Neither our team nor the farmer groups or farmer entrepreneurs truly understood the breakeven of the business and the minimum output required to avoid losses. Going by our previous experience, the team monitored and calculated financial feasibility from one unit’s perspective to prove viability on the ground before we took it to the financier. However, the cash flows for such projects weren’t enough to make it financially feasible for other, similar centres. When analysed, capital expenses were nowhere close to breaking even. We had falsely assumed that the business model could be showcased to agri-financing institutes for financing future similar projects.

Debates started to emerge within the teams – some would declare that these projects were not scalable, they were never going to be financially viable for our partner rural banks to finance. Others would talk about the projects being a success – the farmers were slowly building their capacity and starting to capture the market for processed agri-produce, and the farmers were saving money by processing their own produce locally and by avoiding trips to the market. In some cases, the number of farmers associated with the group was increasing and in some cases, we noticed the impact across the region, with confidence increasing amongst the farming community on their capacity and even smaller local markets emerging around the processing centres in some cases.

The farmers were earlier spending a lot from pocket to get their produce to the market. The alternative was to sell their produce at cheaper rates or waste it entirely. The value added to the business was another aspect to consider. And in most cases, even if the farmers were mobilised, they did not have the means to respond to the market. This is where the unit economics could be considered. Agri-processing, in general, is considered an unsustainable, unviable business. Furthermore, the benefits of the intervention were looked at from an individual perspective, and not the cumulative impact it would have on the communities vis-a-vis the access it provided to farmers in close proximity in a remote region.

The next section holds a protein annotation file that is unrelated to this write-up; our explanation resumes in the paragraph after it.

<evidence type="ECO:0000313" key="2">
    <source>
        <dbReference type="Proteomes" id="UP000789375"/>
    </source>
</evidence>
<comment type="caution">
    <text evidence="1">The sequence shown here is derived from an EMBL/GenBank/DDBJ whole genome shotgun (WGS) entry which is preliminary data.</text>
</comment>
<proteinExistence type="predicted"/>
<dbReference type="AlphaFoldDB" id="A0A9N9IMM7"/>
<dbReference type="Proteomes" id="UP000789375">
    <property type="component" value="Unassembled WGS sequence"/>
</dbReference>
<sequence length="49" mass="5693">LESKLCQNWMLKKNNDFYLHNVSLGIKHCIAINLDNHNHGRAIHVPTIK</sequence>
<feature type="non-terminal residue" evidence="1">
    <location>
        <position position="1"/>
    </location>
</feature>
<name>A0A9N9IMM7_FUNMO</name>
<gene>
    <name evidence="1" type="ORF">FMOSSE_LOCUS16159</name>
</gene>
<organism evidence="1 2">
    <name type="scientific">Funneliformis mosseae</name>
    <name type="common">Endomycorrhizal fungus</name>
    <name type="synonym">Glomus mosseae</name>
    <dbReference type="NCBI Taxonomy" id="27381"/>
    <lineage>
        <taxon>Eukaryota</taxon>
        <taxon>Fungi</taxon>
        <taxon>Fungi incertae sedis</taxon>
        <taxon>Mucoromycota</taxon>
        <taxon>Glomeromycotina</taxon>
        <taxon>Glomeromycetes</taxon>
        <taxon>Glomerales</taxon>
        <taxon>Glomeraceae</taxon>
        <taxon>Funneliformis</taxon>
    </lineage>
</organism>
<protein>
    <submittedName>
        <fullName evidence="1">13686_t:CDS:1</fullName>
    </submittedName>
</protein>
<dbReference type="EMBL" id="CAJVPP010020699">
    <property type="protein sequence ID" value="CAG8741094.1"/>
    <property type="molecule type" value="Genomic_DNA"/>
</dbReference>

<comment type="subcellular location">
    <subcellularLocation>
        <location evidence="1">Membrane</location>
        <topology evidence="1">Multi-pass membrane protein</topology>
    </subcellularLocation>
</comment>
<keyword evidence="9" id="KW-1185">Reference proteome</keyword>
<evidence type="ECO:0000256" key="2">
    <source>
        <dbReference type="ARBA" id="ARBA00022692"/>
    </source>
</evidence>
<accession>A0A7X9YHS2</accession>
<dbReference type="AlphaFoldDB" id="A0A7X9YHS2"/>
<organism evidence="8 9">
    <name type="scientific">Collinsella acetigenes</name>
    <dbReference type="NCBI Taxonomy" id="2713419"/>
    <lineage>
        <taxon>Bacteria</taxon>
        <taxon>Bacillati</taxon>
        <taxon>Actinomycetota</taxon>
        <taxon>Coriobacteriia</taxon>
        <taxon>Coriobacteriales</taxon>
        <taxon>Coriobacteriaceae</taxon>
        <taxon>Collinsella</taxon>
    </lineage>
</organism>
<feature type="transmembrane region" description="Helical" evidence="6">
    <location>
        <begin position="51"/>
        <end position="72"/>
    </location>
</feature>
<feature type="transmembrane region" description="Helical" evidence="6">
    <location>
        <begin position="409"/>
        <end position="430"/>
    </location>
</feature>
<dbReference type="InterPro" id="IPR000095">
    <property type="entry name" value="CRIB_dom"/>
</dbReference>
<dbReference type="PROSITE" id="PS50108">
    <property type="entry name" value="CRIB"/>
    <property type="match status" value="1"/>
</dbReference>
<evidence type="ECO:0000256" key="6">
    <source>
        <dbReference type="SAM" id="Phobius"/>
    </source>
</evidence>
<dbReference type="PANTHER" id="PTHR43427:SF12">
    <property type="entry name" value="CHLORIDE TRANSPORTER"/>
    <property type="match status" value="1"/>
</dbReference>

What is the impact of building an airport, an infrastructure on which many livelihood-related activities depend? Is the construction of a road considered a success based on its economic viability and the development that it brings to a region? Establishing agri-processing infrastructure in rural communities, closer to marginalised farming communities had to be seen in a similar manner – a catalyst for economic growth. A cost that results in payback over a period of time in the form of livelihood opportunities, local capacity, improved well-being and savings in the region.

This understanding gave inputs to the programme design as well – strategy on partnerships, training and hand-holding mechanisms. It developed enhanced and more nuanced expectations on impact and paved the way for a new model of financing where agricultural schemes and government funds were unlocked, along with the loans, depending on the capacity of the farmer groups.

To sum up, our process failures included a flawed financial modelling process which looked at unit economics and failed to look at the importance of livelihood infrastructure creation as a way of boosting economic activities and economic gains in a region. This learning resulted in several new strategies, processes, and partnerships; but also led to a deeper understanding of sustainable energy’s role in creating livelihood value chains that keep people at the centre.